By: Charlie Salmans `13
Some may think Afghanistan is as enigmatic as the country’s veiled women cloaked head to toe. How could anyone begin to help Afghan women in a place that irrationally resists democracy, and inspires suicide bombers? It is this simplistic perspective of a diverse and complex country that hinders international efforts at improving the lives of Afghan women. The road to gender equality requires nuance and cultural understanding. For instance, Afghanistan’s mountainous terrain makes it difficult for a weak government to enforce comprehensive legal measures to help women. I propose financially lean vocational training programs that sacrifice costly building projects for an emphasis on teaching skills to female entrepreneurs. Additionally, microfinance institutions can provide financial resources to those entrepreneurs. This is a promising investment that gives women the skills to invigorate their local economies for the rest of their lives, redefines the cultural perception of women in Afghan society, and alleviates the economist conditions that fuel extremism.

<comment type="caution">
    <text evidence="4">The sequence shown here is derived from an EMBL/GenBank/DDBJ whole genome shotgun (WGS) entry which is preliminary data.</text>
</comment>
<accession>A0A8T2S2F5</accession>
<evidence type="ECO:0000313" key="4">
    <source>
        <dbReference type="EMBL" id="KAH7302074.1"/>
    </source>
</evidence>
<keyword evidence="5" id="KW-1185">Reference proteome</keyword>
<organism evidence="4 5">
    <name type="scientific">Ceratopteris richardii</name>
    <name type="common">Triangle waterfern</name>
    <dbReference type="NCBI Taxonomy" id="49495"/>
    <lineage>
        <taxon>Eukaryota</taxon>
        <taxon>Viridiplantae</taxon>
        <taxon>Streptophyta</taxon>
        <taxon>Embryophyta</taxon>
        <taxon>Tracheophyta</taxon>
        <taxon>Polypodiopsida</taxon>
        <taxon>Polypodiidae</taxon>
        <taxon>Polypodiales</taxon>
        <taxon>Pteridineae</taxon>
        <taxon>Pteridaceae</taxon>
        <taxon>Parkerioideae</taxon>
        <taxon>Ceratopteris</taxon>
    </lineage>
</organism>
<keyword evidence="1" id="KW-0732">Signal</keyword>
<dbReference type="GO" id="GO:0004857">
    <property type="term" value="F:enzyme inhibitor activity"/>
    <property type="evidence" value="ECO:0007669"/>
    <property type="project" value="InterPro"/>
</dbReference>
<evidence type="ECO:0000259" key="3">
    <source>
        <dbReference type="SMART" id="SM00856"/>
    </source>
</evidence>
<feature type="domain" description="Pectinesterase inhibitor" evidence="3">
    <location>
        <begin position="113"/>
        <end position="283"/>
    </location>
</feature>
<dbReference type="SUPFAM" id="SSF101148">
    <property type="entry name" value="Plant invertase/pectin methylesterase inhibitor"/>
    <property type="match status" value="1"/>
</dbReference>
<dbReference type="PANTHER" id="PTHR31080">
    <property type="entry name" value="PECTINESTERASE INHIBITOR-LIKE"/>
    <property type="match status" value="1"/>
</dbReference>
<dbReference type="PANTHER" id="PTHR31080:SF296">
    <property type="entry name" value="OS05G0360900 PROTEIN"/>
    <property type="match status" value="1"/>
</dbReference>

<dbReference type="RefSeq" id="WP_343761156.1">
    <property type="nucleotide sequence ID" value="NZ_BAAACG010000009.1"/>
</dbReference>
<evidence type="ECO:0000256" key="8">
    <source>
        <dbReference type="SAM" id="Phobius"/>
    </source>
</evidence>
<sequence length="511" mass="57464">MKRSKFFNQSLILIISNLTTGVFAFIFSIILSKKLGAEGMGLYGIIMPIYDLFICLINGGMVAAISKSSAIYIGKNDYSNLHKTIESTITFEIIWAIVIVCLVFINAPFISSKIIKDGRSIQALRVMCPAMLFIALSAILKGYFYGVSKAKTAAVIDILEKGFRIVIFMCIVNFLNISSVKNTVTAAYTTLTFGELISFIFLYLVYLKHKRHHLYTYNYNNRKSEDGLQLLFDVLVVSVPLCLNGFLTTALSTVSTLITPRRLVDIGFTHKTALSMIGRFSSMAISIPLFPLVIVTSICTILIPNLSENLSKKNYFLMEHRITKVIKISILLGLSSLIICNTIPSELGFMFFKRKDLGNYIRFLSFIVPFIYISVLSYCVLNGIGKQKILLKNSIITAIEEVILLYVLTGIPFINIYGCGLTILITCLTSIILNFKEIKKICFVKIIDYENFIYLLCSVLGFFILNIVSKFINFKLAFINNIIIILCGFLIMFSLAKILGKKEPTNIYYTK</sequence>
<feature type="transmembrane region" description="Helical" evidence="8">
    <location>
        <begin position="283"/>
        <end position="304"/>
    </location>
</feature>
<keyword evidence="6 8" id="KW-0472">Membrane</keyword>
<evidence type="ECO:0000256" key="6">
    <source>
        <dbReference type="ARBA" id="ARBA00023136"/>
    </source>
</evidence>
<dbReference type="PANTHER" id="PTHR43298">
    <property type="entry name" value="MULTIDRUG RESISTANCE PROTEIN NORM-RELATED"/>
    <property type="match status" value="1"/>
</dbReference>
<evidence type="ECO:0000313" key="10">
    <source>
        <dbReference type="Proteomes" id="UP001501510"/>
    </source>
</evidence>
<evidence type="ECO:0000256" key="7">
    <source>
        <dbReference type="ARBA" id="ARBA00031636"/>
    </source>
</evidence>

It seems as though the Afghan War has lasted my entire life, yet the media rarely speaks beyond generalities about Afghanistan. I chose to research Afghanistan to learn more about a country that few seem to know about, yet is the training ground for many of our enemies. I thought I would research state-building strategies, but I found the Taliban’s treatment of women to be interesting. Even though the Koran teaches gender equality, the Taliban needed strict gender policies to preserve morale among its fighters. I narrowed my focus to Afghanistan’s gender issues. Just as I learned there are factors other than religion to this problem, I realized there is more to gender studies than meets the eye. Indeed, gender issues influence the economy, demographic issues, security, and politics. Ironically, in this way my thesis still relates to state-building in Afghanistan.